Avoiding Penalties while Maintaining Health Care Benefits

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Aside from an employees’ paycheck, the benefits a company provides are one of the most important factors in maintaining a quality staff. As the Affordable Care Act reaches full implementation, there are some things CFOs should consider when working out the costs associated with providing this important benefit to the workforce.

IRS penalties

As all CFOs know, one of the major points of the health care reform was a mandate for most companies to provide insurance to their employees. While some companies might choose to eliminate the benefit to save money, that can result in hefty fines from the IRS.

While some companies consider letting employees fend for themselves in the exchanges, the fines levied by the IRS could be more costly than the insurance plan itself. Some companies are offering tax-free funds to allow employees to withdraw money to pay for premiums. This will draw fines because it violates the ACA’s provision on annual and lifetime coverage limits.

The fine from the IRS for this action can be up to $100 per employee per day – $36,500 per year – a number any CFO will want to avoid.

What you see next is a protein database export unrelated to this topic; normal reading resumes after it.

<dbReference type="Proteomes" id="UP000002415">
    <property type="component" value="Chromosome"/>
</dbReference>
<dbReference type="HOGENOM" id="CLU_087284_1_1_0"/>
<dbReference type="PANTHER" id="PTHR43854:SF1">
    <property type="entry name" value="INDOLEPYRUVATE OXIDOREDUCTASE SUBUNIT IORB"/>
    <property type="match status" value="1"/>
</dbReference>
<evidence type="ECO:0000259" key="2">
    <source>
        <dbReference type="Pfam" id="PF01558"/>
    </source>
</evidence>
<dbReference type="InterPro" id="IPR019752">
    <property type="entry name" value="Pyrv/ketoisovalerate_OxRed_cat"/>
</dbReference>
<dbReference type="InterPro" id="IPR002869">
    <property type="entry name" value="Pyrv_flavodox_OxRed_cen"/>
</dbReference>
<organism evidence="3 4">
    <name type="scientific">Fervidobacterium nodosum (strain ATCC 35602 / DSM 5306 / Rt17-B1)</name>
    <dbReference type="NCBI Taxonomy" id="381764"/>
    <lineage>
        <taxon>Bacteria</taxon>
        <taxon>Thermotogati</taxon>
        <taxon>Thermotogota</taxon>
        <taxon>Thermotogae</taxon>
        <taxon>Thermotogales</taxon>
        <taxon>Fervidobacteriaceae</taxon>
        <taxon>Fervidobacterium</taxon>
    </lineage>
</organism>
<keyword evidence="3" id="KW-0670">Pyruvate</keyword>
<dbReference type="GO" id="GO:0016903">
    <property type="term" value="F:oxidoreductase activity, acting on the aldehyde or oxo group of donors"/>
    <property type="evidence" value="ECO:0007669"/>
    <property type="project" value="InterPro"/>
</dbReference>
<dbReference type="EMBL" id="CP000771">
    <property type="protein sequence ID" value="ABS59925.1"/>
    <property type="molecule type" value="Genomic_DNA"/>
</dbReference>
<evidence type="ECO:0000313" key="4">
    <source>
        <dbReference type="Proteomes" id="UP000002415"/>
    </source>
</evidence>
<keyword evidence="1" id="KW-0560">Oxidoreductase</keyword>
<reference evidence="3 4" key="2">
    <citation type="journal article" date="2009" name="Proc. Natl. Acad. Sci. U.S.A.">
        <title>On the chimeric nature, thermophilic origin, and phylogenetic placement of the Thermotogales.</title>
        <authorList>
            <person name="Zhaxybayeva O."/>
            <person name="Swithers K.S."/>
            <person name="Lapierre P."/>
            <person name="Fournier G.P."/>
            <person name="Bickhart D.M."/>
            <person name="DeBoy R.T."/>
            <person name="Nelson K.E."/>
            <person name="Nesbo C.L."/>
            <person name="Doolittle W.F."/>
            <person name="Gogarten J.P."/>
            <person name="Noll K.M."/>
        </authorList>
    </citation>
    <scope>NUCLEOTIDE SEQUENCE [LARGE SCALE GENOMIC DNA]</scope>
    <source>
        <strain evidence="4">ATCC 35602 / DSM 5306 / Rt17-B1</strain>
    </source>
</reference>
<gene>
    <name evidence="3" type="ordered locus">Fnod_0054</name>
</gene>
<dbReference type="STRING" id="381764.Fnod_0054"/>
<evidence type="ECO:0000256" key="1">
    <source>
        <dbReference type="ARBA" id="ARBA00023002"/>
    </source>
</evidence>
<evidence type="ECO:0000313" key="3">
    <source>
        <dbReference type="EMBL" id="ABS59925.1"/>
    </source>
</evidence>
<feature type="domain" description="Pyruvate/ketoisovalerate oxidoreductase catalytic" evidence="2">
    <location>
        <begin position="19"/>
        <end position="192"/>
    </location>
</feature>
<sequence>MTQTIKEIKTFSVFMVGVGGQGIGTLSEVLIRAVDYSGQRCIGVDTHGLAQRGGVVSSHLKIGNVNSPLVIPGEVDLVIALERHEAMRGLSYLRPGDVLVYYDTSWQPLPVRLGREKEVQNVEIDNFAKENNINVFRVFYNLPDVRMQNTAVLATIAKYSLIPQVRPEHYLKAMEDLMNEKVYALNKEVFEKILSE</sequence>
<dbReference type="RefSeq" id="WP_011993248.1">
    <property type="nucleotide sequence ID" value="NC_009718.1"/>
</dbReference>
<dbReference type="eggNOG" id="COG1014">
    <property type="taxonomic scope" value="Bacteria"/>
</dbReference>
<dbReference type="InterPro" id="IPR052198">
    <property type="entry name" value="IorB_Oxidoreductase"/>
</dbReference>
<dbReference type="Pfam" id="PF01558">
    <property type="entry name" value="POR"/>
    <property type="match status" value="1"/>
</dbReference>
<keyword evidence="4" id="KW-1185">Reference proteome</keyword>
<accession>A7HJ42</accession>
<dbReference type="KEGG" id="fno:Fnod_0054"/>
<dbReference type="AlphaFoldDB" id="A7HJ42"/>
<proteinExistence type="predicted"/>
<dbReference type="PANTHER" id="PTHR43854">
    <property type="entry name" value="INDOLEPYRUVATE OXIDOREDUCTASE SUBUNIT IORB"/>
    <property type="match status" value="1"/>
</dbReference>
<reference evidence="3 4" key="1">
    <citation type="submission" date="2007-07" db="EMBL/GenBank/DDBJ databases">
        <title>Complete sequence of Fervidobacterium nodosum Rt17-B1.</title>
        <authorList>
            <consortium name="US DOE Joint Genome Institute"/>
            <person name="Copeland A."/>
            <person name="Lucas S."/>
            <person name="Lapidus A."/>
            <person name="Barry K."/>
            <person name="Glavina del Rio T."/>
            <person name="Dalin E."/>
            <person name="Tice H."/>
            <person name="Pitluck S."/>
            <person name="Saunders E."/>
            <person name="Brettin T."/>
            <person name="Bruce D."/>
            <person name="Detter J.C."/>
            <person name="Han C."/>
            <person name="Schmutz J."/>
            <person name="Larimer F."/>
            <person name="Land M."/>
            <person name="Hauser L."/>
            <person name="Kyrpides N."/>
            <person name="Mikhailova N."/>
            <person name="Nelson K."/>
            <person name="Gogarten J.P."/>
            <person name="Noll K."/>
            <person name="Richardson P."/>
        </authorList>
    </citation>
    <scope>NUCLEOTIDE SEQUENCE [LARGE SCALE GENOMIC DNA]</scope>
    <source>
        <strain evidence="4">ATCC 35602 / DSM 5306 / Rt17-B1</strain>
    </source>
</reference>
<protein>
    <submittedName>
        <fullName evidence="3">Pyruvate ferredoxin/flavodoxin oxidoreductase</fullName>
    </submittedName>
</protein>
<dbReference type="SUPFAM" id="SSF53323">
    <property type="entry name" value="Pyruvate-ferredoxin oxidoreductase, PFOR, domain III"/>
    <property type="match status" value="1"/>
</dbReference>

Doing it right

There are legal ways for companies to offer workers assistance in paying for premiums, whether through a company-sponsored plan or the exchange. Health reimbursement plans that are integrated with high-deductible plans are allowed, but only if the employee accessing the account is enrolled in the plan. If companies choose to offer reimbursement for exchange premiums, it must be as taxed income.

Keeping it affordable

While avoiding penalties is important for the company, it is essential to keep in mind the potential costs to your employees. A recent Aflac study revealed that many employees have difficulty with expenses related to medical care due to high-deductible plans.

According to the study, more than half would be required to borrow from their 401(k) or use credit cards to cover expenses. Just shy of half have less than $1,000 available to cover the cost of unexpected expenses. More than 40 percent said they are either not or poorly prepared to cover the costs of a serious illness.